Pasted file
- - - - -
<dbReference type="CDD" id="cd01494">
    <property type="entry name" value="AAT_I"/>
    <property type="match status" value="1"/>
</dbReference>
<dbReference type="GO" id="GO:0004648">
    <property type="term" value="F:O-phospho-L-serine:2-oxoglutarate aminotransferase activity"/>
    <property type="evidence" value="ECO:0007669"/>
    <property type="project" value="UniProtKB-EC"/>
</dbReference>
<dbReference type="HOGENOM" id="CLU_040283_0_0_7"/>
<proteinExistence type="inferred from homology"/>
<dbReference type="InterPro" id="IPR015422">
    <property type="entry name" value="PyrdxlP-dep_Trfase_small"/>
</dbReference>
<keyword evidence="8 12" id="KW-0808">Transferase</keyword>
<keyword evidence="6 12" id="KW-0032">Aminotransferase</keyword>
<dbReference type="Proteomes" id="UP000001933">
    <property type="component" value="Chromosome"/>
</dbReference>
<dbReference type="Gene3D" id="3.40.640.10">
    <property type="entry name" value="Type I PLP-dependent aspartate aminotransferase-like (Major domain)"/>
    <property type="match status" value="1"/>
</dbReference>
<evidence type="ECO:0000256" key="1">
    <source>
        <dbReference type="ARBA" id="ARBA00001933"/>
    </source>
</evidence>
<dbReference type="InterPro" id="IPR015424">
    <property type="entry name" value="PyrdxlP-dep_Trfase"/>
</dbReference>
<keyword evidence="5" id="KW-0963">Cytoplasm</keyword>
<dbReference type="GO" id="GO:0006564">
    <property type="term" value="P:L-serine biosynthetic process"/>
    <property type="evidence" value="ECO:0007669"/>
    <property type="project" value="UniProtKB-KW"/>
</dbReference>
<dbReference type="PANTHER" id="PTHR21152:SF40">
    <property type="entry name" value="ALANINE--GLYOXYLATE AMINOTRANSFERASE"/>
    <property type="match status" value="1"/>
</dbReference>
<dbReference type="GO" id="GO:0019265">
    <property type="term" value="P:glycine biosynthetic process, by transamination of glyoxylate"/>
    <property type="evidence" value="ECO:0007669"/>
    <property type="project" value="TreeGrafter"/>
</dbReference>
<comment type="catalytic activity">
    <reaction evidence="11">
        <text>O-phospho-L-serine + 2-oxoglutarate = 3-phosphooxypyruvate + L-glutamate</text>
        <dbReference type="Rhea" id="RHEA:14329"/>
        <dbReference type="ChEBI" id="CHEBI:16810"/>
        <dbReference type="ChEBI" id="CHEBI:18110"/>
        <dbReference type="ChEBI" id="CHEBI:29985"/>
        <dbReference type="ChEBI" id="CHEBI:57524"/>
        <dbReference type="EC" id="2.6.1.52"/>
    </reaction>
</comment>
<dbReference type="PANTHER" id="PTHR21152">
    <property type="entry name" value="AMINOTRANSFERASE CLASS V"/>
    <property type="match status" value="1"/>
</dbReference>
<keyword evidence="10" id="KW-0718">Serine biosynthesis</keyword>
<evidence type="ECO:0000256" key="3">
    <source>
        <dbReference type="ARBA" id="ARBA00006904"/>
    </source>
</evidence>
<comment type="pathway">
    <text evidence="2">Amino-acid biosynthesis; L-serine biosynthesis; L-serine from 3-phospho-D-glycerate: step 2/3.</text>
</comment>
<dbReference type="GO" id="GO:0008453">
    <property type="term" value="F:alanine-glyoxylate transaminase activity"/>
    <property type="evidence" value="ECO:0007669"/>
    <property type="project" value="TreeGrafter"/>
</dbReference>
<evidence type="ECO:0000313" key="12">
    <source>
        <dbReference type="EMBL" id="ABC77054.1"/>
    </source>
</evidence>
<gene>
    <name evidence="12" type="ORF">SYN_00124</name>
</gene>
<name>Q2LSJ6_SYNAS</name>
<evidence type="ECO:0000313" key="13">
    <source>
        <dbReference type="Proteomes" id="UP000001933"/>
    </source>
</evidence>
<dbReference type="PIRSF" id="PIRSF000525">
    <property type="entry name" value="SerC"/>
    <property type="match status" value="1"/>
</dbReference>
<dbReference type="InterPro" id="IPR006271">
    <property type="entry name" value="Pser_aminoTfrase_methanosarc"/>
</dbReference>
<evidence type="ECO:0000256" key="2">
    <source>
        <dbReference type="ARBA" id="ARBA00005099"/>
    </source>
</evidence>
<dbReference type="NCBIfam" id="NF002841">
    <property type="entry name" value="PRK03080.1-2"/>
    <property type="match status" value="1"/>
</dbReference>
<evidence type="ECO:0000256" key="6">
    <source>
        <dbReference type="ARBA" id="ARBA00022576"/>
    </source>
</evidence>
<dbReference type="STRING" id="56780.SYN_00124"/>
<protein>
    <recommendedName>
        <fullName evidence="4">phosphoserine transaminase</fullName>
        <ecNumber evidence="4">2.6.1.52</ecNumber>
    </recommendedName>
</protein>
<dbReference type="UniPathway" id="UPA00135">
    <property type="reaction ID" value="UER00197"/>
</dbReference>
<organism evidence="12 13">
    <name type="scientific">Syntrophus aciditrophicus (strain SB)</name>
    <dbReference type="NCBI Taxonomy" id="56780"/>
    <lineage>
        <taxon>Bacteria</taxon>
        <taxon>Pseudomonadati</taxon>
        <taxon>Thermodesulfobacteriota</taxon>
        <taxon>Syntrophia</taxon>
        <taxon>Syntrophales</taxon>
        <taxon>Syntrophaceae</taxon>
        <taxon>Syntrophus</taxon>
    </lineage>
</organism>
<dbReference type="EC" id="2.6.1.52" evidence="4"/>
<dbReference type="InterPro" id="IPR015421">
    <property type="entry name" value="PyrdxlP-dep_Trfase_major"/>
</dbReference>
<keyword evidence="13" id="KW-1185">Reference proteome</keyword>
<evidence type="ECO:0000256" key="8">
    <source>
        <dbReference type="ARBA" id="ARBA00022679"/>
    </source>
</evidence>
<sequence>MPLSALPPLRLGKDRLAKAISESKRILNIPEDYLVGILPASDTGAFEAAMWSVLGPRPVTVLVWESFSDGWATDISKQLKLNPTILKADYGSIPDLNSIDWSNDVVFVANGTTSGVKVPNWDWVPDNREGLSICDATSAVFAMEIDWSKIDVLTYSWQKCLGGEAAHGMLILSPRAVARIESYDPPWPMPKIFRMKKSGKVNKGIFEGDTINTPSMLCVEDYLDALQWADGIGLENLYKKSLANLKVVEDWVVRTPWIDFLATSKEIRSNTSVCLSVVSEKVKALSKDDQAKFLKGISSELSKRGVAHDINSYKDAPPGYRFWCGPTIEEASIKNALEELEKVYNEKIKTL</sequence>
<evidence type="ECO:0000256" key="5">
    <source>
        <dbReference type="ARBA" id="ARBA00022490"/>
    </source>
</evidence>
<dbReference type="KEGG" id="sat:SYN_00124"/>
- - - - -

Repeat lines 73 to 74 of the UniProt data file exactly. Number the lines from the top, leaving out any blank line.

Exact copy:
    <property type="evidence" value="ECO:0007669"/>
    <property type="project" value="TreeGrafter"/>